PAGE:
When asked about what he learned from Kobe Bryant publicly critiquing him in front of their teammates following the Los Angeles Lakers' blowout loss to the Portland Trail Blazers last weekend, rookie point guard D'Angelo Russell responded dismissively, according to the Los Angeles Daily News:
"No comment," Russell said.
Bryant reportedly yelled at Russell and second-year power forward Julius Randle after the loss -- the Lakers' sixth consecutive at the time -- for allowing Damian Lillard (36 points) and C.J. McCollum (28 points) to torch the Lakers. He then took issue with the pair for supposedly smiling after the loss and displaying an upbeat attitude, calling them out by name and in front of the rest of the team.
More from FoxSports
Randle disagreed with Bryant's assertion as well, claiming he isn't the type of player who's content with a loss or isn't trying his hardest when he's out there:
"I didn't take anything away from it," Randle said. "I compete. I work hard. I have a lot of heart. Guys just get frustrated."
Bryant had yet to publicly attack Russell and Randle the way head coach Byron Scott has until this weekend, and now we're seeing that, much like how they often respond to Scott, the Lakers' young duo is tuning out the criticism.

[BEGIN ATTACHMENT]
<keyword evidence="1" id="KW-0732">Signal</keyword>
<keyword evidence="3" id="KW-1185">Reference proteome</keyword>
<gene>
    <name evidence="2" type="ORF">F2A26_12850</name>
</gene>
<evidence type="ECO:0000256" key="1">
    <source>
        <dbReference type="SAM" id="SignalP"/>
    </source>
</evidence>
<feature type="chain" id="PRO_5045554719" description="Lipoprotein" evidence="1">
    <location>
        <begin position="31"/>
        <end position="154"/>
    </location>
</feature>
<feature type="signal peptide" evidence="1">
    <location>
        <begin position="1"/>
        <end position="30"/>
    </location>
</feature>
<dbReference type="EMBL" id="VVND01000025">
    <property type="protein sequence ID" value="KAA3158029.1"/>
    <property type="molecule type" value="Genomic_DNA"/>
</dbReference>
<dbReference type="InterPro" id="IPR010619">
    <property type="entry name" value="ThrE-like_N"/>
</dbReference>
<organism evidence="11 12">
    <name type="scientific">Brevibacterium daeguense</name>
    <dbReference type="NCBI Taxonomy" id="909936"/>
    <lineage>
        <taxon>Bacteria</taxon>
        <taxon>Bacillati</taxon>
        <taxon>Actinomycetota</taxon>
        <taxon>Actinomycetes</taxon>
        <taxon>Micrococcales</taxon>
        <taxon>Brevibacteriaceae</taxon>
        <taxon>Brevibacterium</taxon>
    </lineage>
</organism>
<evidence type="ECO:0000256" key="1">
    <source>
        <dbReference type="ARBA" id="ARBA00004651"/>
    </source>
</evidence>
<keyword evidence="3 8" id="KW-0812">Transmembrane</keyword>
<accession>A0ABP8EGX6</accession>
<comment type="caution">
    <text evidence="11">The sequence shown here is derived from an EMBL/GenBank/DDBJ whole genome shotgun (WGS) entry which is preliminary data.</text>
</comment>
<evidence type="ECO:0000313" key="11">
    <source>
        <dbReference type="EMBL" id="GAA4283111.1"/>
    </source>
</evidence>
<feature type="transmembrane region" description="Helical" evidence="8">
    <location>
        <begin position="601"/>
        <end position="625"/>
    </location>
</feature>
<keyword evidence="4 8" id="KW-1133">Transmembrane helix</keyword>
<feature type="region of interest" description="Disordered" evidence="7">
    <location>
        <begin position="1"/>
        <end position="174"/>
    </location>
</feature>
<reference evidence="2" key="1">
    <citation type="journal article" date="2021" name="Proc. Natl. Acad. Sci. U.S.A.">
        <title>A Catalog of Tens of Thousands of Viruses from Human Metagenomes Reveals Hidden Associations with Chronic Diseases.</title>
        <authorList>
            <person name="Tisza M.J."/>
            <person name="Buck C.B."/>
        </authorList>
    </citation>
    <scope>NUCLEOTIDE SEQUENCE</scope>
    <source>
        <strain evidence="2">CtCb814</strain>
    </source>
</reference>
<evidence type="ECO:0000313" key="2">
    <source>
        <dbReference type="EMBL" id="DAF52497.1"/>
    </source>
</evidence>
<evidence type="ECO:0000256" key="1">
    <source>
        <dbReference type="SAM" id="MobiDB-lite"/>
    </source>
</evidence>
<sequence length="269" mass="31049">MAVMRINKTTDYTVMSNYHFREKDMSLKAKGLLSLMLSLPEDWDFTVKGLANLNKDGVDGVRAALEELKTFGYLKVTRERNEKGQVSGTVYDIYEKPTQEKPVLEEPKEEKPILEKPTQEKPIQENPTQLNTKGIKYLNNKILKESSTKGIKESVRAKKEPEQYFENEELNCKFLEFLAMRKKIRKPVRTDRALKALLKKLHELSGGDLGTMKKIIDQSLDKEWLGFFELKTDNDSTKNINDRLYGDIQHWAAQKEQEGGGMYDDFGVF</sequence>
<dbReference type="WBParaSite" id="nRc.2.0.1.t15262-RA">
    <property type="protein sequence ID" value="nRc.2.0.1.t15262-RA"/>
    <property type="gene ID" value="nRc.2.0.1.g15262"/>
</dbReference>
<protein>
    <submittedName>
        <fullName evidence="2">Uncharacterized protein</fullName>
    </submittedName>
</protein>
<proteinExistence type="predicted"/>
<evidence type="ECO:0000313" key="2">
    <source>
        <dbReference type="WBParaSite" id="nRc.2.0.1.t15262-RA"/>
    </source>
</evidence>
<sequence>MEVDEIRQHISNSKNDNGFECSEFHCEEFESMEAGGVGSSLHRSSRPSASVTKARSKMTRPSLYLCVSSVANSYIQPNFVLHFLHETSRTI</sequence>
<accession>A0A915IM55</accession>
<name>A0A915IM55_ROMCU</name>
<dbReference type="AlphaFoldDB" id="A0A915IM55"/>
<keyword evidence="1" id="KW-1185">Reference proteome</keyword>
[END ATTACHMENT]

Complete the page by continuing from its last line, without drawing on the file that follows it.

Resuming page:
Russell and Randle have dealt with a lot of unwarranted criticism this season -- they're both essentially rookies, yet aren't necessarily given the leash most top-10 picks receive -- and it speaks to their competitive drive that they aren't willing to concede any fault or weakness.
In their defense, they did praise Bryant's in-game advice in the team's 92-90 loss to the Dallas Mavericks on Tuesday night.
Randle claimed Bryant gave him words of encouragement after he missed what would've been a game-winning 3-pointer at the buzzer, while Russell said he and Bryant discussed what the Mavericks would run as their final play -- and guessed correctly: a baseline jumper for Dirk Nowitzki. Bryant and Russell then made eye contact and acknowledged calling the sequence.
This suggests that neither player is holding a grudge against Bryant for calling them out -- they just disagree.
Both Russell and Randle are unafraid to speak their mind when asked controversial questions, and that's an admirable quality that will endear them to the media. But it can obviously rub Bryant or Scott the wrong way, coming off as disrespectful to their tenured elders.
As the Lakers' disappointing season trudges on, expect the disagreements to continue and perhaps get a little more heated.
Jovan Buha covers the NBA for FOX Sports. Follow him on Twitter at @jovanbuha.